bool HasRoles {get;} Returns true if user Groups or Roles are specified for the menu. This lets the menu system integrate easily into applications that work with user groups or roles-based authentication, such as ASP.NET membership. Note, however, that the menu system is not bound to any particular security framework, and does not enforce any security restrictions. Instead, it simply provides hooks that developers can use to integrate the menus with any security or authentication framework
List<string> Roles { get; } List of roles or user groups specified for a menu entry.
List<IWTMenuEntryDefinition> ChildMenus { get; } Contains a list of menu entry definitions for child menus.
bool HasChildMenus { get; } This value is true if the menu entry contains child submenu definitions.
string ModuleClassName { get; set; } Specifies the class name of the module launched by the menu.
Type ModuleClassType { get; } Returns a type used to create the module launched by the menu. This is created from the ModuleClassName using Reflection.
Method Description
bool PropertyExists(string propName); Returns true when the specified property exists in the menu entry properties list.

To associate menu items with specific modules, the framework uses the class name specified in ModuleClassName to instantiate the corresponding object at runtime, through Reflection. The supplied ModuleClassName must comply with the following naming conventions:

  • The default namespace should match the assembly name where the class is defined
  • The class name can be fully qualified with the default namespace, or can have default namespace stripped. At runtime, the framework will check if default namespace is part of class name and if not, will create the fully qualified class name by joining the assembly name with the class name. For example, the following entries are equivalent:

Type= "SampleModules.TestTreeHostModule, MiniCMS"
Type= "MiniCMS.SampleModules.TestTreeHostModule, MiniCMS" 

The first form is preferred for simplicity.

The framework contains a Webtools.Base.Helpers.WTHelper class that provides static methods to create types and objects through reflection either from the class name or directly from the AppSettings keys

 
Figure 1. 1 Menu Definition Interface and Classes: Together, these interfaces and classes form the basic functionality of the menuing system.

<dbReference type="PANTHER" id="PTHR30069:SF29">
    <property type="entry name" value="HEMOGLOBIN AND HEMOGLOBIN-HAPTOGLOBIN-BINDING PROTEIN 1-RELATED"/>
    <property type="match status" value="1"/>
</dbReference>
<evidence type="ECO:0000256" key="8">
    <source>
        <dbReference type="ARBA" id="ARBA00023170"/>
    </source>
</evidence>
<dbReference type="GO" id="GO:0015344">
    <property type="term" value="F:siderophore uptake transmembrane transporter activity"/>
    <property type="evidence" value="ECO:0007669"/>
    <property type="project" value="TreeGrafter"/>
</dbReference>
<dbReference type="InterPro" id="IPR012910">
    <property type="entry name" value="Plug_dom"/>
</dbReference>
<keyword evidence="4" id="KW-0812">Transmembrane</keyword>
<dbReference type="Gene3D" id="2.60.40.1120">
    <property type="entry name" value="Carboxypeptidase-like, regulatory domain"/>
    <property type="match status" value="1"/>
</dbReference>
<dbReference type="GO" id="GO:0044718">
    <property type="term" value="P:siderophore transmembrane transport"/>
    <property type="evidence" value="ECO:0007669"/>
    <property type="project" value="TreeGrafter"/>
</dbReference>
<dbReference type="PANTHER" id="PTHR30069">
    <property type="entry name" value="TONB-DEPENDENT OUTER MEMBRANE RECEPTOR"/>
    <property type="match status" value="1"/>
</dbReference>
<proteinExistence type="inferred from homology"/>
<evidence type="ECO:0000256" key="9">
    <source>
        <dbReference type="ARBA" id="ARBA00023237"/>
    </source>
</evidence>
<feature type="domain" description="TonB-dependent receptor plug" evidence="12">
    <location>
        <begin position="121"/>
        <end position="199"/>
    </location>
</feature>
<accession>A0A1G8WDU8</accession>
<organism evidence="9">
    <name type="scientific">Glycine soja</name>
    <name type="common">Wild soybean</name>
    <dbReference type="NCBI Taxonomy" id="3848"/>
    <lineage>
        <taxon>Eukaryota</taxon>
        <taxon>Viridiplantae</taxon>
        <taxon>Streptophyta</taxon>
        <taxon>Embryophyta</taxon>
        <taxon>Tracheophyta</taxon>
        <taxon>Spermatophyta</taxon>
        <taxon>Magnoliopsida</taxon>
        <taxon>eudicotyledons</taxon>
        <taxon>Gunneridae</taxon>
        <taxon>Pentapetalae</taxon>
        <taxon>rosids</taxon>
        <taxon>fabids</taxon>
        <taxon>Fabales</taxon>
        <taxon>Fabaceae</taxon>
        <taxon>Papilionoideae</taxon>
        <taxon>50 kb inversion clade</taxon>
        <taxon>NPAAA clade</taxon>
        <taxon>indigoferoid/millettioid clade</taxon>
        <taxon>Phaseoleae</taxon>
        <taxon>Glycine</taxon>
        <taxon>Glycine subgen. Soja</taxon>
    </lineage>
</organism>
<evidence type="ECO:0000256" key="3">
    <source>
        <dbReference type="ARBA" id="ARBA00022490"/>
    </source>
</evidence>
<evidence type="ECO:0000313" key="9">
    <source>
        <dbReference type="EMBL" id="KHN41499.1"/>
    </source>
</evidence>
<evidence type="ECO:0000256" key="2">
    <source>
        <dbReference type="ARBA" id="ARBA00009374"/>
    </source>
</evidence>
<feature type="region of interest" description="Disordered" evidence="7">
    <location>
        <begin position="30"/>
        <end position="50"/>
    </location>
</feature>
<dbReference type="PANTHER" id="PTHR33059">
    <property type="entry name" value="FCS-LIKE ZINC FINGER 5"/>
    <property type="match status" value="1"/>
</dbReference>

Figure 1 shows the interface and classes used by the menuing system. The WTMenuEntryDefinitionBase class implements the base functionality for defining menu entries, and WTMenuEntryDefinitionXml extends that by supporting menu definitions based on entries specified in an XML-formatted menu configuration file.

WTMenuEntryDefinitionBase is an abstract class that contains concrete implementations for those members of the IWTMenuEntryDefinition interface that are unlikely to change in derived classes. One such member is the Icon property, which must return a ResourceHandle for the icon, either by searching for an image embedded as a resource in the assembly that contains the module launched by the menu, or in the Icons or Images resource folders as configured in the Visual WebGui project (see the earlier article Create and Configure the Project: Directories). Here's the Icon property implementation:

public virtual ResourceHandle Icon {
   get {
      ResourceHandle icon = null;
      string iconName = IconName;
      // if there is icon name
      if (!string.IsNullOrEmpty(iconName)) {
         // configure it as resource name 
         // (e.g from path\file name format to dot format)
         // filename Images\Users.png will became Images.Users.png
         string iconResourceName = 
            WTHelper.FileNameAsEmbeddedResourceResource(iconName);
      // try to find the type of module launched by menu
      // if no module is specified, look for resource icon 
      // in current assembly
      Type moduleClass = ModuleClassType;
      if (moduleClass == null)
         moduleClass = this.GetType();
      // if image exists as embeded resource, return handle to it
      if (WTHelper.FileExistsAsEmbeddedResource(moduleClass, iconName))
         icon = new AssemblyResourceHandle(moduleClass, 
            iconResourceName);
      // otherwise try to look for it either in Icons resource filder 
      else if (WTHelper.IconExists(iconName))
         icon = new IconResourceHandle(iconResourceName);
      // or in Images resource filder
      else if (WTHelper.ImageExists(iconName))
         icon = new ImageResourceHandle(iconResourceName);
      }
      // if the icon was not found, use default menu icon 
      if (icon == null)
         icon = WTMenuEntryDefinitionBase.DefaultMenuIcon;
      return icon;
   }
}

The DefaultMenuIcon method (see Listing 1) called toward the end of the preceding method returns a default Icon as a resource handle. This strategy provides a standard default icon for all menu items without a custom icon specification.

The rest of the properties defined in WTMenuEntryDefinitionBase are basic field accessors.